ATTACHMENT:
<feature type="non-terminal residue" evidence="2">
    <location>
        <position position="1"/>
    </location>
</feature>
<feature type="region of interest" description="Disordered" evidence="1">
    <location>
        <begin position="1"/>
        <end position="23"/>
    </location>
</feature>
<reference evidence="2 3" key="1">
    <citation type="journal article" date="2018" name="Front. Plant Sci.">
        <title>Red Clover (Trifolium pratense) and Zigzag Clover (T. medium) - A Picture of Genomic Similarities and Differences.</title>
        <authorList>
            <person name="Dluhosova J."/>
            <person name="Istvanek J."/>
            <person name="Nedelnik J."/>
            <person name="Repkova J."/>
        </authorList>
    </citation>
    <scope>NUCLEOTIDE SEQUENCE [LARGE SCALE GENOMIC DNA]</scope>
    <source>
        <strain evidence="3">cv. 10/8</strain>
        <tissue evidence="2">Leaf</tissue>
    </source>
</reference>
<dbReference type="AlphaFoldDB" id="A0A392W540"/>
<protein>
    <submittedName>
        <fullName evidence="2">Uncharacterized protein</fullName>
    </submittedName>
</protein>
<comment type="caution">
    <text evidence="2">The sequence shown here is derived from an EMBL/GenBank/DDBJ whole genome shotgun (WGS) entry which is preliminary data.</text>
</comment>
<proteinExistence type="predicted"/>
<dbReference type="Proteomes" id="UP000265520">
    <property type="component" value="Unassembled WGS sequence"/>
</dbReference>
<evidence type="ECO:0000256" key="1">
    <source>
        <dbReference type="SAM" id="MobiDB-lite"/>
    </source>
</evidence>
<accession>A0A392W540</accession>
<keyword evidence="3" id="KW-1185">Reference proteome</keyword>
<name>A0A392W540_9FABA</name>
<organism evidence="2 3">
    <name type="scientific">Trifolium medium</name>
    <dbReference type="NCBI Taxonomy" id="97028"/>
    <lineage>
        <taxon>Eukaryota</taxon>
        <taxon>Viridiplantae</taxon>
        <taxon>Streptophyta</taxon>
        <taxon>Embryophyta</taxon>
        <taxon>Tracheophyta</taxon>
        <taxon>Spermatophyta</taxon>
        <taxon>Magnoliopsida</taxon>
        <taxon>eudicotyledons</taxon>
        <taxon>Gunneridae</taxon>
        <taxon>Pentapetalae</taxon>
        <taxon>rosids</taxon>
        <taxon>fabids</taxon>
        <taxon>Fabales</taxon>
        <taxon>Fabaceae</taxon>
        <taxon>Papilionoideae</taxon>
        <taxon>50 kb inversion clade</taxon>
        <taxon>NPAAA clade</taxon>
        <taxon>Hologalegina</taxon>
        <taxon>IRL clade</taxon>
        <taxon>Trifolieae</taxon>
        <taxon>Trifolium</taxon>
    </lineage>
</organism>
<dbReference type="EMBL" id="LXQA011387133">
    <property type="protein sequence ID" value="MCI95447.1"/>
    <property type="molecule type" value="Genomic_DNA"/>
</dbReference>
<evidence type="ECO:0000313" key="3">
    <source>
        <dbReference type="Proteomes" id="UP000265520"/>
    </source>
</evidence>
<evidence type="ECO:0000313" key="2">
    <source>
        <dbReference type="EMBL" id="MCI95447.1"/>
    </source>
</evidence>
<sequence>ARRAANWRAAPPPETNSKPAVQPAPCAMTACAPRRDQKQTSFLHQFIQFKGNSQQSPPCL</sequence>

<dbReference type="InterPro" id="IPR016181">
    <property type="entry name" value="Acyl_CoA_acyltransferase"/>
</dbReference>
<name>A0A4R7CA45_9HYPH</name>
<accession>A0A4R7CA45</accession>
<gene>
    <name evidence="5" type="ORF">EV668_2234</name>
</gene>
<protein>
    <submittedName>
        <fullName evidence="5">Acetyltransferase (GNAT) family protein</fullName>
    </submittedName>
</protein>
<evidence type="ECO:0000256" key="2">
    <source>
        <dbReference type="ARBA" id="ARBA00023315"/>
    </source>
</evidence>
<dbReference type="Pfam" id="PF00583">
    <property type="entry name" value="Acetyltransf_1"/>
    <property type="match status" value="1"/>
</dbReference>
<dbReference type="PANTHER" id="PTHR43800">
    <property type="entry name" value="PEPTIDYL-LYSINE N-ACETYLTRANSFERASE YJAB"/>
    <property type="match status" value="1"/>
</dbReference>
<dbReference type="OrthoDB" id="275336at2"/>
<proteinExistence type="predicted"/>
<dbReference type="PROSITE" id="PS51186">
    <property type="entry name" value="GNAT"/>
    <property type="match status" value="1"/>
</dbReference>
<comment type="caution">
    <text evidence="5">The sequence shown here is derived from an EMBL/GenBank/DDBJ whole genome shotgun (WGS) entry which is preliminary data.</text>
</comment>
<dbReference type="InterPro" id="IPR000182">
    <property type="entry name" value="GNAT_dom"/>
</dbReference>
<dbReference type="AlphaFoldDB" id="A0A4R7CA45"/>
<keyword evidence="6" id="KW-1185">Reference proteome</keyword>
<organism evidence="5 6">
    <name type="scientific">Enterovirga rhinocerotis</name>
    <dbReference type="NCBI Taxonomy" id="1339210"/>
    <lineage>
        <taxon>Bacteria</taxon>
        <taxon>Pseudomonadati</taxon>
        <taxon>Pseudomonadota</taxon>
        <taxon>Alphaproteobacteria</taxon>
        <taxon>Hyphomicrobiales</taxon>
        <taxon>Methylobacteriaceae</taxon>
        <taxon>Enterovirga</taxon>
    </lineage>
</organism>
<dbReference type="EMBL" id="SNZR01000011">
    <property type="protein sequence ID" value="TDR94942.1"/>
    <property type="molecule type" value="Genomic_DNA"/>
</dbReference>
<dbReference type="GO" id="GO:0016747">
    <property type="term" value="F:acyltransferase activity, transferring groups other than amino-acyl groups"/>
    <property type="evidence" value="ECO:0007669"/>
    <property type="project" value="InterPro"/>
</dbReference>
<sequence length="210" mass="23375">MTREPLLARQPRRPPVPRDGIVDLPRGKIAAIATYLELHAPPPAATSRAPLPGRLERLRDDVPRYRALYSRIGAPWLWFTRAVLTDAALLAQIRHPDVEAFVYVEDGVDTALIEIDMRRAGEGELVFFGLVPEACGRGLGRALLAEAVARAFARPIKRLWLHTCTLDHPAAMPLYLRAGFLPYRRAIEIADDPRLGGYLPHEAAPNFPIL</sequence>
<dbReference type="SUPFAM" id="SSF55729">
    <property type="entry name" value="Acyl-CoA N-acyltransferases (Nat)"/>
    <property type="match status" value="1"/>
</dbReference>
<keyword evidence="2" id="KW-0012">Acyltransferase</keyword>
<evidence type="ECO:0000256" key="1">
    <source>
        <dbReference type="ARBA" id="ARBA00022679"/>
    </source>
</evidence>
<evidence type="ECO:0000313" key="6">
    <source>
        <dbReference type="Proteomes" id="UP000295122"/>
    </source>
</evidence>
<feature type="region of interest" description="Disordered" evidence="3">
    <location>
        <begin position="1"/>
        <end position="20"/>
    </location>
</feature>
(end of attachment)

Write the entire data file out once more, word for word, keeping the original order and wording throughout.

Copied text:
<feature type="non-terminal residue" evidence="2">
    <location>
        <position position="1"/>
    </location>
</feature>
<feature type="region of interest" description="Disordered" evidence="1">
    <location>
        <begin position="1"/>
        <end position="23"/>
    </location>
</feature>
<reference evidence="2 3" key="1">
    <citation type="journal article" date="2018" name="Front. Plant Sci.">
        <title>Red Clover (Trifolium pratense) and Zigzag Clover (T. medium) - A Picture of Genomic Similarities and Differences.</title>
        <authorList>
            <person name="Dluhosova J."/>
            <person name="Istvanek J."/>
            <person name="Nedelnik J."/>
            <person name="Repkova J."/>
        </authorList>
    </citation>
    <scope>NUCLEOTIDE SEQUENCE [LARGE SCALE GENOMIC DNA]</scope>
    <source>
        <strain evidence="3">cv. 10/8</strain>
        <tissue evidence="2">Leaf</tissue>
    </source>
</reference>
<dbReference type="AlphaFoldDB" id="A0A392W540"/>
<protein>
    <submittedName>
        <fullName evidence="2">Uncharacterized protein</fullName>
    </submittedName>
</protein>
<comment type="caution">
    <text evidence="2">The sequence shown here is derived from an EMBL/GenBank/DDBJ whole genome shotgun (WGS) entry which is preliminary data.</text>
</comment>
<proteinExistence type="predicted"/>
<dbReference type="Proteomes" id="UP000265520">
    <property type="component" value="Unassembled WGS sequence"/>
</dbReference>
<evidence type="ECO:0000256" key="1">
    <source>
        <dbReference type="SAM" id="MobiDB-lite"/>
    </source>
</evidence>
<accession>A0A392W540</accession>
<keyword evidence="3" id="KW-1185">Reference proteome</keyword>
<name>A0A392W540_9FABA</name>
<organism evidence="2 3">
    <name type="scientific">Trifolium medium</name>
    <dbReference type="NCBI Taxonomy" id="97028"/>
    <lineage>
        <taxon>Eukaryota</taxon>
        <taxon>Viridiplantae</taxon>
        <taxon>Streptophyta</taxon>
        <taxon>Embryophyta</taxon>
        <taxon>Tracheophyta</taxon>
        <taxon>Spermatophyta</taxon>
        <taxon>Magnoliopsida</taxon>
        <taxon>eudicotyledons</taxon>
        <taxon>Gunneridae</taxon>
        <taxon>Pentapetalae</taxon>
        <taxon>rosids</taxon>
        <taxon>fabids</taxon>
        <taxon>Fabales</taxon>
        <taxon>Fabaceae</taxon>
        <taxon>Papilionoideae</taxon>
        <taxon>50 kb inversion clade</taxon>
        <taxon>NPAAA clade</taxon>
        <taxon>Hologalegina</taxon>
        <taxon>IRL clade</taxon>
        <taxon>Trifolieae</taxon>
        <taxon>Trifolium</taxon>
    </lineage>
</organism>
<dbReference type="EMBL" id="LXQA011387133">
    <property type="protein sequence ID" value="MCI95447.1"/>
    <property type="molecule type" value="Genomic_DNA"/>
</dbReference>
<evidence type="ECO:0000313" key="3">
    <source>
        <dbReference type="Proteomes" id="UP000265520"/>
    </source>
</evidence>
<evidence type="ECO:0000313" key="2">
    <source>
        <dbReference type="EMBL" id="MCI95447.1"/>
    </source>
</evidence>
<sequence>ARRAANWRAAPPPETNSKPAVQPAPCAMTACAPRRDQKQTSFLHQFIQFKGNSQQSPPCL</sequence>

<dbReference type="InterPro" id="IPR016181">
    <property type="entry name" value="Acyl_CoA_acyltransferase"/>
</dbReference>
<name>A0A4R7CA45_9HYPH</name>
<accession>A0A4R7CA45</accession>
<gene>
    <name evidence="5" type="ORF">EV668_2234</name>
</gene>
<protein>
    <submittedName>
        <fullName evidence="5">Acetyltransferase (GNAT) family protein</fullName>
    </submittedName>
</protein>
<evidence type="ECO:0000256" key="2">
    <source>
        <dbReference type="ARBA" id="ARBA00023315"/>
    </source>
</evidence>
<dbReference type="Pfam" id="PF00583">
    <property type="entry name" value="Acetyltransf_1"/>
    <property type="match status" value="1"/>
</dbReference>
<dbReference type="PANTHER" id="PTHR43800">
    <property type="entry name" value="PEPTIDYL-LYSINE N-ACETYLTRANSFERASE YJAB"/>
    <property type="match status" value="1"/>
</dbReference>
<dbReference type="OrthoDB" id="275336at2"/>
<proteinExistence type="predicted"/>
<dbReference type="PROSITE" id="PS51186">
    <property type="entry name" value="GNAT"/>
    <property type="match status" value="1"/>
</dbReference>
<comment type="caution">
    <text evidence="5">The sequence shown here is derived from an EMBL/GenBank/DDBJ whole genome shotgun (WGS) entry which is preliminary data.</text>
</comment>
<dbReference type="InterPro" id="IPR000182">
    <property type="entry name" value="GNAT_dom"/>
</dbReference>
<dbReference type="AlphaFoldDB" id="A0A4R7CA45"/>
<keyword evidence="6" id="KW-1185">Reference proteome</keyword>
<organism evidence="5 6">
    <name type="scientific">Enterovirga rhinocerotis</name>
    <dbReference type="NCBI Taxonomy" id="1339210"/>
    <lineage>
        <taxon>Bacteria</taxon>
        <taxon>Pseudomonadati</taxon>
        <taxon>Pseudomonadota</taxon>
        <taxon>Alphaproteobacteria</taxon>
        <taxon>Hyphomicrobiales</taxon>
        <taxon>Methylobacteriaceae</taxon>
        <taxon>Enterovirga</taxon>
    </lineage>
</organism>
<dbReference type="EMBL" id="SNZR01000011">
    <property type="protein sequence ID" value="TDR94942.1"/>
    <property type="molecule type" value="Genomic_DNA"/>
</dbReference>
<dbReference type="GO" id="GO:0016747">
    <property type="term" value="F:acyltransferase activity, transferring groups other than amino-acyl groups"/>
    <property type="evidence" value="ECO:0007669"/>
    <property type="project" value="InterPro"/>
</dbReference>
<sequence length="210" mass="23375">MTREPLLARQPRRPPVPRDGIVDLPRGKIAAIATYLELHAPPPAATSRAPLPGRLERLRDDVPRYRALYSRIGAPWLWFTRAVLTDAALLAQIRHPDVEAFVYVEDGVDTALIEIDMRRAGEGELVFFGLVPEACGRGLGRALLAEAVARAFARPIKRLWLHTCTLDHPAAMPLYLRAGFLPYRRAIEIADDPRLGGYLPHEAAPNFPIL</sequence>
<dbReference type="SUPFAM" id="SSF55729">
    <property type="entry name" value="Acyl-CoA N-acyltransferases (Nat)"/>
    <property type="match status" value="1"/>
</dbReference>
<keyword evidence="2" id="KW-0012">Acyltransferase</keyword>
<evidence type="ECO:0000256" key="1">
    <source>
        <dbReference type="ARBA" id="ARBA00022679"/>
    </source>
</evidence>
<evidence type="ECO:0000313" key="6">
    <source>
        <dbReference type="Proteomes" id="UP000295122"/>
    </source>
</evidence>
<feature type="region of interest" description="Disordered" evidence="3">
    <location>
        <begin position="1"/>
        <end position="20"/>
    </location>
</feature>